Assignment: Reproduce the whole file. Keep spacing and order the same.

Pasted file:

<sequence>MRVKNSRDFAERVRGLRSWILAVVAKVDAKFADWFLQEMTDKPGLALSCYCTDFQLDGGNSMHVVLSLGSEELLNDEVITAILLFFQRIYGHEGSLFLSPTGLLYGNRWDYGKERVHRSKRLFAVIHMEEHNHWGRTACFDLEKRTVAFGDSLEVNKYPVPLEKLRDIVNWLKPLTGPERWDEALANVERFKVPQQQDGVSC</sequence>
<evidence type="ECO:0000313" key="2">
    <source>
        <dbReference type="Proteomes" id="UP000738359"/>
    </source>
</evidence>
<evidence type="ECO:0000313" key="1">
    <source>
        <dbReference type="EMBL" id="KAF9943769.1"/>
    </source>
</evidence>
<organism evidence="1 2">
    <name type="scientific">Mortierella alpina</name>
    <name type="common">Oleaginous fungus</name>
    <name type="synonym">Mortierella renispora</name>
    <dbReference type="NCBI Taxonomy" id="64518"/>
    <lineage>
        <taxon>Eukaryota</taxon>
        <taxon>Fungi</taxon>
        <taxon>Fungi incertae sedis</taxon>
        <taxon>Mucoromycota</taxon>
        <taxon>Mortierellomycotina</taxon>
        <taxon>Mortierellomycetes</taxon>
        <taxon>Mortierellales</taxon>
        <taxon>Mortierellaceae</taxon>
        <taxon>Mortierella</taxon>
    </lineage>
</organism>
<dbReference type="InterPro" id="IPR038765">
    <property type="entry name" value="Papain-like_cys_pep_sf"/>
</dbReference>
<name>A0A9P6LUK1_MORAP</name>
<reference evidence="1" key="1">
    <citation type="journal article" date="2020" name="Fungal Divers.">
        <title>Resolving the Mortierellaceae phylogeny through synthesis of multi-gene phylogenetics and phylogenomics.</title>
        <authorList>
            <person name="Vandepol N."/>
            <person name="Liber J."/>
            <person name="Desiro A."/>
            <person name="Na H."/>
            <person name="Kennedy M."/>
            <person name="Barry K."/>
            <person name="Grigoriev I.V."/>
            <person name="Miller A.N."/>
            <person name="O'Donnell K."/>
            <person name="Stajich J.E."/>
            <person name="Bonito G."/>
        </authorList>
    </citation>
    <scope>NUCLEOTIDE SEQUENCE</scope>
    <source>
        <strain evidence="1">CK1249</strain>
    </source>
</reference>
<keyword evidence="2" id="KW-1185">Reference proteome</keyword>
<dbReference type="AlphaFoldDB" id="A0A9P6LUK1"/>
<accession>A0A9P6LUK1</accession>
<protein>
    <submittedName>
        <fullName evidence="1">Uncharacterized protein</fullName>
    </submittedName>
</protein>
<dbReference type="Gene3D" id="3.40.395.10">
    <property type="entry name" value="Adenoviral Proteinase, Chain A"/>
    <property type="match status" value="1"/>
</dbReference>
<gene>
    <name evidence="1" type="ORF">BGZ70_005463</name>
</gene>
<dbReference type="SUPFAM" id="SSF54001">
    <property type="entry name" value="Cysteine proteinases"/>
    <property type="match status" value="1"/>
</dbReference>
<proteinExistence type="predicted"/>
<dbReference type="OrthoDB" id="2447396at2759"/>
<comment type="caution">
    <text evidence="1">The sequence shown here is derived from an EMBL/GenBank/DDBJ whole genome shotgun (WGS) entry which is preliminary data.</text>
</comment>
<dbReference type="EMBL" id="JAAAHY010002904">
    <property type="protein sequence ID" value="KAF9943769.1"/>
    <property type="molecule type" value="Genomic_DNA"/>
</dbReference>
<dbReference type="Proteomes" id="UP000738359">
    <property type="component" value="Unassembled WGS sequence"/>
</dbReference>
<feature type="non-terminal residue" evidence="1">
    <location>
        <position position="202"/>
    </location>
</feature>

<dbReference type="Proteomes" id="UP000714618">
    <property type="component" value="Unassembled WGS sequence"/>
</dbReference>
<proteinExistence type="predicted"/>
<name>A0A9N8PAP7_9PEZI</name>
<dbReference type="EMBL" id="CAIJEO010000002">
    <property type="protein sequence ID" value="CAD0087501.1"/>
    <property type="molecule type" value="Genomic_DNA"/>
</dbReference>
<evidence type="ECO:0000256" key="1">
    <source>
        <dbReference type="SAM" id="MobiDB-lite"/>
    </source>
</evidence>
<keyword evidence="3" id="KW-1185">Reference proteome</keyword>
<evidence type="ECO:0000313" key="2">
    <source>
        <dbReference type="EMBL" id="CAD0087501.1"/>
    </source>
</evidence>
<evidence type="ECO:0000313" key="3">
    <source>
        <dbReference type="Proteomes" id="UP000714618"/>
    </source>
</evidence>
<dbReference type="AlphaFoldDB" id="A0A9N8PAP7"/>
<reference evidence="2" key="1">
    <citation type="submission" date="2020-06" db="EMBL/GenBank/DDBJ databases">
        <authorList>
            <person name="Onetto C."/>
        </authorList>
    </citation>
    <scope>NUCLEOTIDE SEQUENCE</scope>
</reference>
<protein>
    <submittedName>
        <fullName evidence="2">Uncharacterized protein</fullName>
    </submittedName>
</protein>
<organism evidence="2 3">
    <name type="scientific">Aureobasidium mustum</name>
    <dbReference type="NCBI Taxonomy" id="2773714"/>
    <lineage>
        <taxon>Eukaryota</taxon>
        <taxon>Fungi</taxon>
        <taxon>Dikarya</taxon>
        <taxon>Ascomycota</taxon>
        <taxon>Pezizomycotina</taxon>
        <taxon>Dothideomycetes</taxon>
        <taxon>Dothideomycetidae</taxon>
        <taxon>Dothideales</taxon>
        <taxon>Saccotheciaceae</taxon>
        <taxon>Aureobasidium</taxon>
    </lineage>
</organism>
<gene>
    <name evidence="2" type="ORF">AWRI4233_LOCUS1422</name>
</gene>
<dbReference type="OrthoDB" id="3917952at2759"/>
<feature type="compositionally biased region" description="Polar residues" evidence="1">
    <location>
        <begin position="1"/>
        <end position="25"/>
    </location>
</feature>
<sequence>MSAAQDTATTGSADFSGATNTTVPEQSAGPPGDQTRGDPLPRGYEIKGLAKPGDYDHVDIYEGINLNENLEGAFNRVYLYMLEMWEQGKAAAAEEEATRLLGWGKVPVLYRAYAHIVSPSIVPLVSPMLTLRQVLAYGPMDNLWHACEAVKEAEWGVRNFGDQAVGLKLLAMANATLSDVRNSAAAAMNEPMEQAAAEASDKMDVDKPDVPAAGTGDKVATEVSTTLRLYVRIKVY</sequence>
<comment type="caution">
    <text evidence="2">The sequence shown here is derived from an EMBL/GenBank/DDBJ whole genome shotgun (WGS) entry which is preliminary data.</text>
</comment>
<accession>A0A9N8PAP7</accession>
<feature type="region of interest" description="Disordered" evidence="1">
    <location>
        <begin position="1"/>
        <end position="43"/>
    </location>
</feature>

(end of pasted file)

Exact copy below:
<sequence>MRVKNSRDFAERVRGLRSWILAVVAKVDAKFADWFLQEMTDKPGLALSCYCTDFQLDGGNSMHVVLSLGSEELLNDEVITAILLFFQRIYGHEGSLFLSPTGLLYGNRWDYGKERVHRSKRLFAVIHMEEHNHWGRTACFDLEKRTVAFGDSLEVNKYPVPLEKLRDIVNWLKPLTGPERWDEALANVERFKVPQQQDGVSC</sequence>
<evidence type="ECO:0000313" key="2">
    <source>
        <dbReference type="Proteomes" id="UP000738359"/>
    </source>
</evidence>
<evidence type="ECO:0000313" key="1">
    <source>
        <dbReference type="EMBL" id="KAF9943769.1"/>
    </source>
</evidence>
<organism evidence="1 2">
    <name type="scientific">Mortierella alpina</name>
    <name type="common">Oleaginous fungus</name>
    <name type="synonym">Mortierella renispora</name>
    <dbReference type="NCBI Taxonomy" id="64518"/>
    <lineage>
        <taxon>Eukaryota</taxon>
        <taxon>Fungi</taxon>
        <taxon>Fungi incertae sedis</taxon>
        <taxon>Mucoromycota</taxon>
        <taxon>Mortierellomycotina</taxon>
        <taxon>Mortierellomycetes</taxon>
        <taxon>Mortierellales</taxon>
        <taxon>Mortierellaceae</taxon>
        <taxon>Mortierella</taxon>
    </lineage>
</organism>
<dbReference type="InterPro" id="IPR038765">
    <property type="entry name" value="Papain-like_cys_pep_sf"/>
</dbReference>
<name>A0A9P6LUK1_MORAP</name>
<reference evidence="1" key="1">
    <citation type="journal article" date="2020" name="Fungal Divers.">
        <title>Resolving the Mortierellaceae phylogeny through synthesis of multi-gene phylogenetics and phylogenomics.</title>
        <authorList>
            <person name="Vandepol N."/>
            <person name="Liber J."/>
            <person name="Desiro A."/>
            <person name="Na H."/>
            <person name="Kennedy M."/>
            <person name="Barry K."/>
            <person name="Grigoriev I.V."/>
            <person name="Miller A.N."/>
            <person name="O'Donnell K."/>
            <person name="Stajich J.E."/>
            <person name="Bonito G."/>
        </authorList>
    </citation>
    <scope>NUCLEOTIDE SEQUENCE</scope>
    <source>
        <strain evidence="1">CK1249</strain>
    </source>
</reference>
<keyword evidence="2" id="KW-1185">Reference proteome</keyword>
<dbReference type="AlphaFoldDB" id="A0A9P6LUK1"/>
<accession>A0A9P6LUK1</accession>
<protein>
    <submittedName>
        <fullName evidence="1">Uncharacterized protein</fullName>
    </submittedName>
</protein>
<dbReference type="Gene3D" id="3.40.395.10">
    <property type="entry name" value="Adenoviral Proteinase, Chain A"/>
    <property type="match status" value="1"/>
</dbReference>
<gene>
    <name evidence="1" type="ORF">BGZ70_005463</name>
</gene>
<dbReference type="SUPFAM" id="SSF54001">
    <property type="entry name" value="Cysteine proteinases"/>
    <property type="match status" value="1"/>
</dbReference>
<proteinExistence type="predicted"/>
<dbReference type="OrthoDB" id="2447396at2759"/>
<comment type="caution">
    <text evidence="1">The sequence shown here is derived from an EMBL/GenBank/DDBJ whole genome shotgun (WGS) entry which is preliminary data.</text>
</comment>
<dbReference type="EMBL" id="JAAAHY010002904">
    <property type="protein sequence ID" value="KAF9943769.1"/>
    <property type="molecule type" value="Genomic_DNA"/>
</dbReference>
<dbReference type="Proteomes" id="UP000738359">
    <property type="component" value="Unassembled WGS sequence"/>
</dbReference>
<feature type="non-terminal residue" evidence="1">
    <location>
        <position position="202"/>
    </location>
</feature>

<dbReference type="Proteomes" id="UP000714618">
    <property type="component" value="Unassembled WGS sequence"/>
</dbReference>
<proteinExistence type="predicted"/>
<name>A0A9N8PAP7_9PEZI</name>
<dbReference type="EMBL" id="CAIJEO010000002">
    <property type="protein sequence ID" value="CAD0087501.1"/>
    <property type="molecule type" value="Genomic_DNA"/>
</dbReference>
<evidence type="ECO:0000256" key="1">
    <source>
        <dbReference type="SAM" id="MobiDB-lite"/>
    </source>
</evidence>
<keyword evidence="3" id="KW-1185">Reference proteome</keyword>
<evidence type="ECO:0000313" key="2">
    <source>
        <dbReference type="EMBL" id="CAD0087501.1"/>
    </source>
</evidence>
<evidence type="ECO:0000313" key="3">
    <source>
        <dbReference type="Proteomes" id="UP000714618"/>
    </source>
</evidence>
<dbReference type="AlphaFoldDB" id="A0A9N8PAP7"/>
<reference evidence="2" key="1">
    <citation type="submission" date="2020-06" db="EMBL/GenBank/DDBJ databases">
        <authorList>
            <person name="Onetto C."/>
        </authorList>
    </citation>
    <scope>NUCLEOTIDE SEQUENCE</scope>
</reference>
<protein>
    <submittedName>
        <fullName evidence="2">Uncharacterized protein</fullName>
    </submittedName>
</protein>
<organism evidence="2 3">
    <name type="scientific">Aureobasidium mustum</name>
    <dbReference type="NCBI Taxonomy" id="2773714"/>
    <lineage>
        <taxon>Eukaryota</taxon>
        <taxon>Fungi</taxon>
        <taxon>Dikarya</taxon>
        <taxon>Ascomycota</taxon>
        <taxon>Pezizomycotina</taxon>
        <taxon>Dothideomycetes</taxon>
        <taxon>Dothideomycetidae</taxon>
        <taxon>Dothideales</taxon>
        <taxon>Saccotheciaceae</taxon>
        <taxon>Aureobasidium</taxon>
    </lineage>
</organism>
<gene>
    <name evidence="2" type="ORF">AWRI4233_LOCUS1422</name>
</gene>
<dbReference type="OrthoDB" id="3917952at2759"/>
<feature type="compositionally biased region" description="Polar residues" evidence="1">
    <location>
        <begin position="1"/>
        <end position="25"/>
    </location>
</feature>
<sequence>MSAAQDTATTGSADFSGATNTTVPEQSAGPPGDQTRGDPLPRGYEIKGLAKPGDYDHVDIYEGINLNENLEGAFNRVYLYMLEMWEQGKAAAAEEEATRLLGWGKVPVLYRAYAHIVSPSIVPLVSPMLTLRQVLAYGPMDNLWHACEAVKEAEWGVRNFGDQAVGLKLLAMANATLSDVRNSAAAAMNEPMEQAAAEASDKMDVDKPDVPAAGTGDKVATEVSTTLRLYVRIKVY</sequence>
<comment type="caution">
    <text evidence="2">The sequence shown here is derived from an EMBL/GenBank/DDBJ whole genome shotgun (WGS) entry which is preliminary data.</text>
</comment>
<accession>A0A9N8PAP7</accession>
<feature type="region of interest" description="Disordered" evidence="1">
    <location>
        <begin position="1"/>
        <end position="43"/>
    </location>
</feature>